Economic Analysis and the Political Economy of Policy Formation
The first part of the paper analyzes the various components (as well as likely failures) in the complex two-way market chain that links the supply of economic theories with the design, sale and implementation of workable economic policies. Among other aspects of this link two points are stressed. One is the relative contribution to knowledge of economists inside the government machine, which by nature is often not diffused to the profession at large. Another very major point is the advancement of knowledge through the reverse link from policies that have worked in practice, often without prior theoretical grounding, to their subsequent rigorous theoretical formulation and empirical testing. This discussion is followed by detailed first-hand illustrations from the politico-economic experience of Israel, in which government (and economists') involvement in the economy has traditionally been far-reaching. The illustrations which have their parallels in other countries are given in historical order, from the contributions to the literature on trade and development policy issues (paramount in the 1950s and 1960s), on tax and transfer schemes as well as on open economy macro policies and exchange rate regimes (mainly in the 1970s). This is followed by reference to the policy experience and failures of living with high inflation and, in particular, the political economy of the more recent stabilization efforts which provide considerable support for the general points made in the first part of the paper on the workings of the market for ideas and policies. The paper ends with brief references to two important topics for the 1990s - the uncharted practical area of institutional reform in socialist economies and the recent theoretical literature on game-theoretic approaches to policy formation.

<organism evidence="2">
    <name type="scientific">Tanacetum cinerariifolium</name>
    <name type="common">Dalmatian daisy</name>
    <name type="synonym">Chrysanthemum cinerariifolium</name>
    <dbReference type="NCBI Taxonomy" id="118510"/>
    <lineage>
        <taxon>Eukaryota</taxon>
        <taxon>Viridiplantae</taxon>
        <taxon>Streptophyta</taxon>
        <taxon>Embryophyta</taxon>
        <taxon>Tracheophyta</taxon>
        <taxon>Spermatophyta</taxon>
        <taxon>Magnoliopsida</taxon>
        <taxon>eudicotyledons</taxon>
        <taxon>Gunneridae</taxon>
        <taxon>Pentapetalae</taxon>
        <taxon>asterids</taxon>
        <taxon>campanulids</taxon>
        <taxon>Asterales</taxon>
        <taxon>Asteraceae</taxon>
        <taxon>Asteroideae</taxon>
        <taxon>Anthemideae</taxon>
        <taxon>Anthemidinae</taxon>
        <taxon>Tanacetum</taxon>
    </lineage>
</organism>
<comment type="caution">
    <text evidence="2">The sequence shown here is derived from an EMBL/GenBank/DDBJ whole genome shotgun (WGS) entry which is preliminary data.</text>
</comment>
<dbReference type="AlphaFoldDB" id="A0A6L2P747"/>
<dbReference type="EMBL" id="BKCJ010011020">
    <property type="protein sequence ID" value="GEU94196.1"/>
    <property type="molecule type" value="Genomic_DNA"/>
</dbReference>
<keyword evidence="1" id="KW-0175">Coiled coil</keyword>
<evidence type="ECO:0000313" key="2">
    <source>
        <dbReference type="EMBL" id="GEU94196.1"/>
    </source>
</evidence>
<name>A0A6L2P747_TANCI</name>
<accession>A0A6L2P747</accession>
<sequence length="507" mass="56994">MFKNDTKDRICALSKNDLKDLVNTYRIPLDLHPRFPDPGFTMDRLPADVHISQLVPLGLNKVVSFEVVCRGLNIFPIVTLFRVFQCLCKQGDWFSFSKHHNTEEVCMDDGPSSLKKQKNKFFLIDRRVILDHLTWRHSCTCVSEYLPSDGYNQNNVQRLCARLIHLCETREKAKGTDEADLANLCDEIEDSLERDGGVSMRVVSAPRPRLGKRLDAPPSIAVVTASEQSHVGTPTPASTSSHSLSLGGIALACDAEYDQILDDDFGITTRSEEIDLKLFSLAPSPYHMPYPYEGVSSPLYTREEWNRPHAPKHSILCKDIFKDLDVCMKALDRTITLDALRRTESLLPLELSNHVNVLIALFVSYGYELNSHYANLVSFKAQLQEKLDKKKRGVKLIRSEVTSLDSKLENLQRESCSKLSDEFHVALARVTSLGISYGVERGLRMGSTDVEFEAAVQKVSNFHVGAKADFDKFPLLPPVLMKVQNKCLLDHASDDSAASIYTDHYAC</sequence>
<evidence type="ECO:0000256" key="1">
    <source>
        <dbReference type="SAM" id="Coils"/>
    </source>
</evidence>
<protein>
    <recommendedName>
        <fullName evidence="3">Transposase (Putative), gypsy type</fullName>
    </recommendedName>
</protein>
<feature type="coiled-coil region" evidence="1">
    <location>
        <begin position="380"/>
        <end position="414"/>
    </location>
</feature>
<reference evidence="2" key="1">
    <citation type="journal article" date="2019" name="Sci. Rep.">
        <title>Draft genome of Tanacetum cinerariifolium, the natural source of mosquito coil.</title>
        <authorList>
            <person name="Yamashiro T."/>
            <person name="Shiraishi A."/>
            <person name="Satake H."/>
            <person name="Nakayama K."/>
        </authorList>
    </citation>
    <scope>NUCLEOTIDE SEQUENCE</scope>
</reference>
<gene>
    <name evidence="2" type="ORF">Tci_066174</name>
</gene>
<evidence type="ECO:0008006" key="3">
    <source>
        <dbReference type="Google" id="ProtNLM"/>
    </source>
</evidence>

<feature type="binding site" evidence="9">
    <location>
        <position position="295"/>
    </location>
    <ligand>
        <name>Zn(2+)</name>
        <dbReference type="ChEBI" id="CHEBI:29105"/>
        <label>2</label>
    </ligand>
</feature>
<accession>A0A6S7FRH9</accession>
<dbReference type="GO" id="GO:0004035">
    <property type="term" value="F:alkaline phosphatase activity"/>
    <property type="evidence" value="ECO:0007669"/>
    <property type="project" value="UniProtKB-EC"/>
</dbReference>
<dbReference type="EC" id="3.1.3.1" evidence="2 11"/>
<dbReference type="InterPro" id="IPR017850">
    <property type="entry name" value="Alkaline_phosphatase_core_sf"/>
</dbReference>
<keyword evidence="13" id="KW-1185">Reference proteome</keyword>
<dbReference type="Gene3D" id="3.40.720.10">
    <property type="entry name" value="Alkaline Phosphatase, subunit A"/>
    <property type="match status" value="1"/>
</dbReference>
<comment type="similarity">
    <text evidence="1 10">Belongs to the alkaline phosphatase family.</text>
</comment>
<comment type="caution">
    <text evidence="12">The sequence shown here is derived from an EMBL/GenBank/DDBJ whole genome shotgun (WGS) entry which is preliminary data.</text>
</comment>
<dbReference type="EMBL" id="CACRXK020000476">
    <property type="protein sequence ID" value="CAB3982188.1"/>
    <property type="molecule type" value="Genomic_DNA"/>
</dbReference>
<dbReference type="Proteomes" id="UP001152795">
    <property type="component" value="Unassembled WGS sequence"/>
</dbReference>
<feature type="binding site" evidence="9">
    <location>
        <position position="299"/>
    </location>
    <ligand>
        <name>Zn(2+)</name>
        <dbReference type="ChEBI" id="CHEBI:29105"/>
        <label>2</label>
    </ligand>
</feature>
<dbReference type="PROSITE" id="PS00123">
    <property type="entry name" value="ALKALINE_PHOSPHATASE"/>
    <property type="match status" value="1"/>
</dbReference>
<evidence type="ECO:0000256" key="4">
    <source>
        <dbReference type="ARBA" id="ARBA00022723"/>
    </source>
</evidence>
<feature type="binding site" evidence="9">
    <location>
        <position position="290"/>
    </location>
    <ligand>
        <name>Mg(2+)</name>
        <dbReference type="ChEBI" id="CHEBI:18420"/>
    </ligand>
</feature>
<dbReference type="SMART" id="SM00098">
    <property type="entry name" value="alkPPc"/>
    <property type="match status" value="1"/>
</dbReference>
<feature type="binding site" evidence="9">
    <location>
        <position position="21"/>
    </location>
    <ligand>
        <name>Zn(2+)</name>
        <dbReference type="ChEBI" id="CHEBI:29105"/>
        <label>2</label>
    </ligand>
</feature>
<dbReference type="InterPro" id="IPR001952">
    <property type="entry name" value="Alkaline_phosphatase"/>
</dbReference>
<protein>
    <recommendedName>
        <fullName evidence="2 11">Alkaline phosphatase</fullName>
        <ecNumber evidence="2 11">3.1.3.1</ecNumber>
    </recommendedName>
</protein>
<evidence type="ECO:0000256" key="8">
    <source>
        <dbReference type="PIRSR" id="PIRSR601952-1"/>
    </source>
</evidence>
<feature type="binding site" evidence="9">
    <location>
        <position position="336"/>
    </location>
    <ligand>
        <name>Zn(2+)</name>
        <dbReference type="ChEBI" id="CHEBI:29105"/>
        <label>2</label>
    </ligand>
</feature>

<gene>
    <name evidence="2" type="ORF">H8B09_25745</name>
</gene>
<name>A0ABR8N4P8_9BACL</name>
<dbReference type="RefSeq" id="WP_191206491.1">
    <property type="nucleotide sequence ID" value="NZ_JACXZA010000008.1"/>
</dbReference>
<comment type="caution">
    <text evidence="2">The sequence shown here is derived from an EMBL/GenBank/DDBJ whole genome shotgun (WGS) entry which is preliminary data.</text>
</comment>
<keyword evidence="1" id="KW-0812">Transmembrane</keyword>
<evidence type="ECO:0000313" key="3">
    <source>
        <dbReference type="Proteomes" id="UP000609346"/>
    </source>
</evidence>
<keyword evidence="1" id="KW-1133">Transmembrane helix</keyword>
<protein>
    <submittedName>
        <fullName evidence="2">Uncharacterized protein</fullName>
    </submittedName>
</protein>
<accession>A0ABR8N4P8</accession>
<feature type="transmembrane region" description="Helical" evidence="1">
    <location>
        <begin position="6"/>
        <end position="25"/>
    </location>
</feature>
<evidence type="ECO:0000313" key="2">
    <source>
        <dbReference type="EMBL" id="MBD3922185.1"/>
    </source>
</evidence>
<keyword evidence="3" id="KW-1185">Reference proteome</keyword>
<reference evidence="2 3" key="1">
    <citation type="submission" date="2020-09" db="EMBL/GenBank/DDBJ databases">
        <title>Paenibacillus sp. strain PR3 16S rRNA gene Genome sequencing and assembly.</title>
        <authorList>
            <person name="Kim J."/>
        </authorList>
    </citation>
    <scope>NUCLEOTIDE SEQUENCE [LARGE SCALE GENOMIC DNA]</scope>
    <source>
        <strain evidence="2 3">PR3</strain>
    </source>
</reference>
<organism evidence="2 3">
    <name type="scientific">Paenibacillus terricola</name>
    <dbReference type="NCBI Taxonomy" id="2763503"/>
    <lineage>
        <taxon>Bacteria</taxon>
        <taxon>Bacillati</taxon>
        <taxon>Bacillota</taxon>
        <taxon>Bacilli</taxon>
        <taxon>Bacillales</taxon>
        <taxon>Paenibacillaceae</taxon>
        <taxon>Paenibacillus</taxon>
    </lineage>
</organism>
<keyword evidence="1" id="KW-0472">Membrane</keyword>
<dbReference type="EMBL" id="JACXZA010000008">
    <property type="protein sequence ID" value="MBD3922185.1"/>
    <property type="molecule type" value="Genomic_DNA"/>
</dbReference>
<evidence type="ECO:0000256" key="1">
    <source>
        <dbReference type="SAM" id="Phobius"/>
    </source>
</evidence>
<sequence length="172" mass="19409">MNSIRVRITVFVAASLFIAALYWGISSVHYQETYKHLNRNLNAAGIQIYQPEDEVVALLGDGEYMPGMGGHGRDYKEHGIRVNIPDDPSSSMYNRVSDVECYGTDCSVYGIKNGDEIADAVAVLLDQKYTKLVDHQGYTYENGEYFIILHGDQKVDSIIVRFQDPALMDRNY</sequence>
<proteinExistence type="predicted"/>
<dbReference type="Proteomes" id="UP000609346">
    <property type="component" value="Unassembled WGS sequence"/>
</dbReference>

Document Object Identifier (DOI): 10.3386/w3183
Published: European Economic Review, vol. 34, no. 43, May 1990.
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